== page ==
(Lowell Dingus had written a lot of museum labels that went along with the specimens in the museum. This experience gave him a better understanding of what people might be looking for when reading the book. He and the other authors set up the book with questions that represented mysteries that once they had found the dinosaur eggs they had to try to solve. This approach relfects the way that they conduct research.)

Before students go on to read the book, you can suggest that they first look at the SB&F Book Club Guide: Dinosaur Eggs Discovered!. This guide provides information on what the book is about, the author, reasons why they should read it, and questions to think about as they read it. You can either direct students to go to the guide online or you can provide them with print-outs of the two-page guide.

Now have students read Chapter One: An Unexpected Discovery of Dinosaur Eggs Discovered! Unscrambling the Clues. Students can use the An Unexpected Discovery student sheet to record their answers. You can find answers to the questions on the An Unexpected Discovery teacher sheet. Discuss the questions in class. During discussion, show students a map of Argentina, pointing out the area of Patagonia, and pass around samples of sandstone and mudstone.

Tell students that they will work in teams to answer some of the questions posed by both students and the scientists. Each team will read a chapter of the book and use online resources to answer their particular question. The teams will then present their findings to one another. Tell students that the goal is to develop a deeper understanding of how science is actually carried out and done in the field. There are many questions that arise and scientists have to rely on their creativity, observations, technology, and each other to find the answers. Remind students of their experiences with the Great Fossil Find activity; although scientists may not always be 100% sure of their answer, the scientific process allows them to determine the closest, most plausible answer.

Have students work in eight teams and assign each team one chapter from Chapters 2 – 9. To organize the teams, you may want to write the eight questions on a board and have students pick which one they would like to investigate. Provide each team with the Dinosaur Eggs Discovered student sheet to help guide their reading and presentation. The Dinosaur Eggs Discovered teacher sheet provides answers.


Have students read the final chapter of the book: Auca Mahuevo’s Unique View of the Past (Chapter 10). After the reading, ask students to refer back to their table of observations and notes from the student sheet. Ask them these questions:

  • With such little information that was initially known about the dinosaur eggs, how is it possible for scientists to construct the past of Auca Mahuevo?
      (Students should refer to what the evidence tells scientists about the past. For example, the mudstone and sandstone indicated flowing water, analysis of the rocks indicated the age, embryo bones and skins indicated the type of dinosaur that laid the eggs, the presence of fossils of other dinosaurs indicated the type of predators that were present.)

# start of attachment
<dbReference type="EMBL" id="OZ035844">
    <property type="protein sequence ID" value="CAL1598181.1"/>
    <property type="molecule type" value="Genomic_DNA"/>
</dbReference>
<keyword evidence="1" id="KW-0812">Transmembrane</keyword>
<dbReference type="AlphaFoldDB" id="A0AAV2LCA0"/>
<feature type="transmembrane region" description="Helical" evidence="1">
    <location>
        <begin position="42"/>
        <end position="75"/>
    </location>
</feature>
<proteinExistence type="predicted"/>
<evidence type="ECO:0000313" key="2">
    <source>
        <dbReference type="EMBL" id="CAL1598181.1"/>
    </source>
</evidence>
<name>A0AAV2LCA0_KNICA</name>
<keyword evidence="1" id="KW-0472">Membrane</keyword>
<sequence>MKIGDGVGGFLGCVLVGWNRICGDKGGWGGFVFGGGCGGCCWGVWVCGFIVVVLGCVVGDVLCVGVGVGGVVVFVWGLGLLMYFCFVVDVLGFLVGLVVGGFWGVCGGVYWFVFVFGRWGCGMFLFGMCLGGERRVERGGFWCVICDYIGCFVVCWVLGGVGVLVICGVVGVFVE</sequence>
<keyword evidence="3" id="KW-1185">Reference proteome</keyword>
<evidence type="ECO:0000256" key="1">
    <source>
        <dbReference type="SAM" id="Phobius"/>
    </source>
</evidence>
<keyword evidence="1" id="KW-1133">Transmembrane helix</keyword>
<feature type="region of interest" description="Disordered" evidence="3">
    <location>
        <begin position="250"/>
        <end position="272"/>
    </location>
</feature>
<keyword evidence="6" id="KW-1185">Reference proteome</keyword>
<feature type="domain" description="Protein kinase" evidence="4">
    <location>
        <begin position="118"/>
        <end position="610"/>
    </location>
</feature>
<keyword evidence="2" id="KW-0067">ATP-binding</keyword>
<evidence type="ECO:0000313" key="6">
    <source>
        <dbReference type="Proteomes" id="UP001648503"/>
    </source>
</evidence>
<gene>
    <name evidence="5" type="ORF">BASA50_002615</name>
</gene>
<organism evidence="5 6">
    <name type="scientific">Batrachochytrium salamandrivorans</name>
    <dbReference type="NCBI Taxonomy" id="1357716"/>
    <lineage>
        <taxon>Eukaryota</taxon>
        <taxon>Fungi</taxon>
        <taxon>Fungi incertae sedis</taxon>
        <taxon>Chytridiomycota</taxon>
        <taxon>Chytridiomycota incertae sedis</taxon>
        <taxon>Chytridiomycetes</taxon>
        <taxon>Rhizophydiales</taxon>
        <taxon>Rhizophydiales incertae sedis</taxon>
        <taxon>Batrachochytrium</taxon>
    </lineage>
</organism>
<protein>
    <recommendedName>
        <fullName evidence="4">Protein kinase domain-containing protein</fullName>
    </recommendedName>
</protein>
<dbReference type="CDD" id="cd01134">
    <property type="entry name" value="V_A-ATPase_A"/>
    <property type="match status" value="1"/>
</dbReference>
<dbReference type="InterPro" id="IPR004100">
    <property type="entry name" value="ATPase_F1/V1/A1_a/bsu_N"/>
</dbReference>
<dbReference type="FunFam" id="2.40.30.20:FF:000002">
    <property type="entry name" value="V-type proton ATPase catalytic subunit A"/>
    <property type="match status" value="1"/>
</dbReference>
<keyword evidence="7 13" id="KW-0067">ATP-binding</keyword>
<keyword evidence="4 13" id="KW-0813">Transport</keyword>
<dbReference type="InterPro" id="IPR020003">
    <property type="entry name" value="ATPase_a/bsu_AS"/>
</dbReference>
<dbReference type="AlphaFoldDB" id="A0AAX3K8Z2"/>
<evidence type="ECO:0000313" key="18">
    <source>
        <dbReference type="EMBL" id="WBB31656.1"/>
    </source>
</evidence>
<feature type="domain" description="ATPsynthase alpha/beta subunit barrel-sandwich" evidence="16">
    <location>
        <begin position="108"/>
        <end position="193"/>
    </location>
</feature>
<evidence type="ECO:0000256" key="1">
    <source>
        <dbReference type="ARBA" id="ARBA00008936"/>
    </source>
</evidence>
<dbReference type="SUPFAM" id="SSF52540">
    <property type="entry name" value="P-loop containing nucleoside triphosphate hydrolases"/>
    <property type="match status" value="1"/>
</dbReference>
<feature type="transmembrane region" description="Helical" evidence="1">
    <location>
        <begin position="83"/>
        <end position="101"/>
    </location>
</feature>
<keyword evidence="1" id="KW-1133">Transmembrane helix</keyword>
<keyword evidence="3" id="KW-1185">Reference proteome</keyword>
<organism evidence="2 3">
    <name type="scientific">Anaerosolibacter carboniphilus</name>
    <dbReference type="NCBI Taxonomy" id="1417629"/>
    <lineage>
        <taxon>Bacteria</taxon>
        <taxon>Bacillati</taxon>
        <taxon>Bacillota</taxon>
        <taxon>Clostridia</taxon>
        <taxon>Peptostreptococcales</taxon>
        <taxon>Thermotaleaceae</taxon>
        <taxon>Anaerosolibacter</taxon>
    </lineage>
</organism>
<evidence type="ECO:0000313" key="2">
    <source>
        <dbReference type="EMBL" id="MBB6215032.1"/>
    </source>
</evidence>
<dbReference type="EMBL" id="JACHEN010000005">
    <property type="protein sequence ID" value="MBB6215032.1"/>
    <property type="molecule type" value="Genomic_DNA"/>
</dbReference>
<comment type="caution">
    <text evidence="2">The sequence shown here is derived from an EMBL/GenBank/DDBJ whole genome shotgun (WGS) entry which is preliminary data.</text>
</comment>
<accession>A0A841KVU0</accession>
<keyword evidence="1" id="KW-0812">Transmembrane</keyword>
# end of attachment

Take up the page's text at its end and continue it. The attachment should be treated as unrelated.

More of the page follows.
• How has this fossil find added to what we know about dinosaurs?
      (Scientists now know what sauropods looked like when they first hatched, that they laid eggs, and had well-developed nests. Because of the presence of multiple nests, scientists also know that the nests were part of a massive nesting colony frequented by at least hundreds of sauropod mothers at one time.)
  • Do you think that luck has a role to play in discoveries?
      (Answers will vary but students should bring up that the scientists did not expect to find dinosaur eggs. Also, the site was previously undiscovered and they happened to come across it while looking for other types of fossils.)
  • How were the scientists creative in answering their questions?
      (The team had to think of different possible answers to their questions and then seek evidence for those proposed answers.)
  • Why was teamwork important in this expedition?
      (The scientists did not rely completely on themselves. They were dependent upon the locals and dozens of geologists and paleontologists to understand what they had found and to determine the answers to their questions.)
  • What other questions do you have about the dinosaurs at Auca Mahuevo?
      (Answers will vary.)


Students can continue a study of dinosaurs with Hollywood Dinosaurs. This lesson asks students to use evidence and reasoning to construct theories of dinosaur behavior.

In a number of places in the book, the authors highlight special subjects that can be further researched by students in groups and presented as follow-up. In addition, these subject areas tie different areas of science and the role that science plays in society. These special subjects include: Dating Rocks (p. 25), Summer Sledding in the Desert (p. 30), Lab Gear (p. 41), Photographers in the Field (p. 65), and Fossil Poaching (p. 101).

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Lesson Details

Grades Themes Project 2061 Benchmarks National Science Standards State Standards